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Let's say you've invested a boatload of cash in to a marketing campaign, redesigned your site, and suddenly discovered that your conversion rate collapsed. You're panicked because you're wasting money on advertising that's going nowhere.

We recently had a client in that position. During a successful Kickstarter campaign and accompanying redesign, they were losing sales. Oh snap. We can fix that.

Analyzing their sales funnel, it became clear that customers were adding items to cart but never reaching checkout. What could be the problem? After all, this cart doesn't look so bad:

In a situation like this, there isn't time for split testing. You need to act fast and gain quick wins. Look for problems, apply best practices, and make educated fixes.

It's important to work with a theory and let that guide decisions. In this client's case, I suspected that since 65% of this client's customers weren't in the US, English may not be their first language. For those people (and their Google translator) the best course of action is to simplify for quick wins.

After several simple changes, we ended up with 133% boost in conversions.

Here are the changes we made (and you should consider trying.)

  1. Hide extraneous inputs We removed the "special instructions" field. What could that possibly include anyway?
  2. Remove unnecessary text. This site had a note about currencies but didn't actually support multiple currencies. Removed!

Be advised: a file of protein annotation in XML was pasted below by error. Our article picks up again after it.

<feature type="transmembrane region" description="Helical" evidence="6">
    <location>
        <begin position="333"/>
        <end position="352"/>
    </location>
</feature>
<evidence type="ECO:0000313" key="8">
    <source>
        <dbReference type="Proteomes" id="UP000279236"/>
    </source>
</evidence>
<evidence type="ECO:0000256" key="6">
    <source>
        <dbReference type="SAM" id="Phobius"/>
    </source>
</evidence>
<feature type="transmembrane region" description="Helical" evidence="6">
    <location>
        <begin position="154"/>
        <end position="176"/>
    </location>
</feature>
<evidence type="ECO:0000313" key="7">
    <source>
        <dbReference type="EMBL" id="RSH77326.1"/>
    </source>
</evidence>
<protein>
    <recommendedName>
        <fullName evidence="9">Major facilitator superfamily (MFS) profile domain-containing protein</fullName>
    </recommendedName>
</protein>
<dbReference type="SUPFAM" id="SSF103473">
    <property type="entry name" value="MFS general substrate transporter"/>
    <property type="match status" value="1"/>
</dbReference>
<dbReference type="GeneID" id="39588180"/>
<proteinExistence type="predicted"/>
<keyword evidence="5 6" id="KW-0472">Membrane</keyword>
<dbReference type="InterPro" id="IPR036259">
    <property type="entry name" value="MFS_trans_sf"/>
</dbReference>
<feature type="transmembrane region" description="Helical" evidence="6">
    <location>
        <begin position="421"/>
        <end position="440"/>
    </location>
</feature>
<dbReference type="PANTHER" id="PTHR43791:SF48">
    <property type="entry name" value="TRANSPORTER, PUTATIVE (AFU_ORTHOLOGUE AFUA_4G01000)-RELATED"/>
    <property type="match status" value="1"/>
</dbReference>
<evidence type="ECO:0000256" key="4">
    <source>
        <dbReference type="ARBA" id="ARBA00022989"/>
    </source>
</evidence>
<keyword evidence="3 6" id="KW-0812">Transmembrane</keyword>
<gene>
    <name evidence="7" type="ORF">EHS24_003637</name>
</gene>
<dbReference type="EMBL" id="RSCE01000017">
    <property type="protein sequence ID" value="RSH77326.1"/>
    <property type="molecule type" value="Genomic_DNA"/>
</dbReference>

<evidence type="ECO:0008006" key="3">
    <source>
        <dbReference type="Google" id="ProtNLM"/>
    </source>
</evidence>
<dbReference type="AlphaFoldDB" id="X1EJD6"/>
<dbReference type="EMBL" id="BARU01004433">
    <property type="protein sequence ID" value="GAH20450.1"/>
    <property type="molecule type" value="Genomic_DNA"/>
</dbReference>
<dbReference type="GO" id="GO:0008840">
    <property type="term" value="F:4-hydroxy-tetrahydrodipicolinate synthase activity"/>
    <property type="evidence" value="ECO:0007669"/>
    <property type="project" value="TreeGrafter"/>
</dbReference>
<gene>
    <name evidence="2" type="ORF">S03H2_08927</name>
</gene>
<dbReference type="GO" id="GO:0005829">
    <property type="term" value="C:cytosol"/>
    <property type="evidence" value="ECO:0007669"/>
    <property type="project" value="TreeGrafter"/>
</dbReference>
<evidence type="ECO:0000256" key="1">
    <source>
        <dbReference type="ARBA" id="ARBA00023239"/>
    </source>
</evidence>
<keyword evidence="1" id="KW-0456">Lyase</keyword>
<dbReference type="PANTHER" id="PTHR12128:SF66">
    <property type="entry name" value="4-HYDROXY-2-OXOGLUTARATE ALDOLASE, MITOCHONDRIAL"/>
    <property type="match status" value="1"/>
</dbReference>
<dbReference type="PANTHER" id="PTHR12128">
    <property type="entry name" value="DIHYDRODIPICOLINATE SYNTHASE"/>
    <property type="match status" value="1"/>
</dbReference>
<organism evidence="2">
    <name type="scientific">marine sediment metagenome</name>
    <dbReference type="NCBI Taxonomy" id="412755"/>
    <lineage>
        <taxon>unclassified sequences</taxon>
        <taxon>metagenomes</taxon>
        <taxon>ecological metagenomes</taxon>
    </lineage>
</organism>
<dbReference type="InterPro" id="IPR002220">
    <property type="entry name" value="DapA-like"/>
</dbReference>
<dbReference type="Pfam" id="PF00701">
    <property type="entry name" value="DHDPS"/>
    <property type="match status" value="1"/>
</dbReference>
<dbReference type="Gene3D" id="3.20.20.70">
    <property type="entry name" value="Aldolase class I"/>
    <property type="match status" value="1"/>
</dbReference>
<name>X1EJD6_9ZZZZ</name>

3. Remove extra buttons. Having multiple buttons creates confusion. In this case, the update button came before checkout. Awful.
  4. Simpler layout This site had a customer guarantee near the checkout button. Well we like that, we don't necessarily want it so close to the checkout button. We instead moved it to the left of the button area, where should actually be read more according to eye-tracking studies.
  5. Accurate button labels The checkout button label previously was "CHECKOUT"– seems simple, but it's high-pressure. We replaced it with "Proceed to checkout," which is lower pressure and a more accurate description of what the button does.

As we've often see before, it is always small changes that better enable people to buy from you. To maximize sales, you need to make it as easy as possible for them. No one is going to learn how to use your website. They're just going to move on to someone with an easier-to-use site.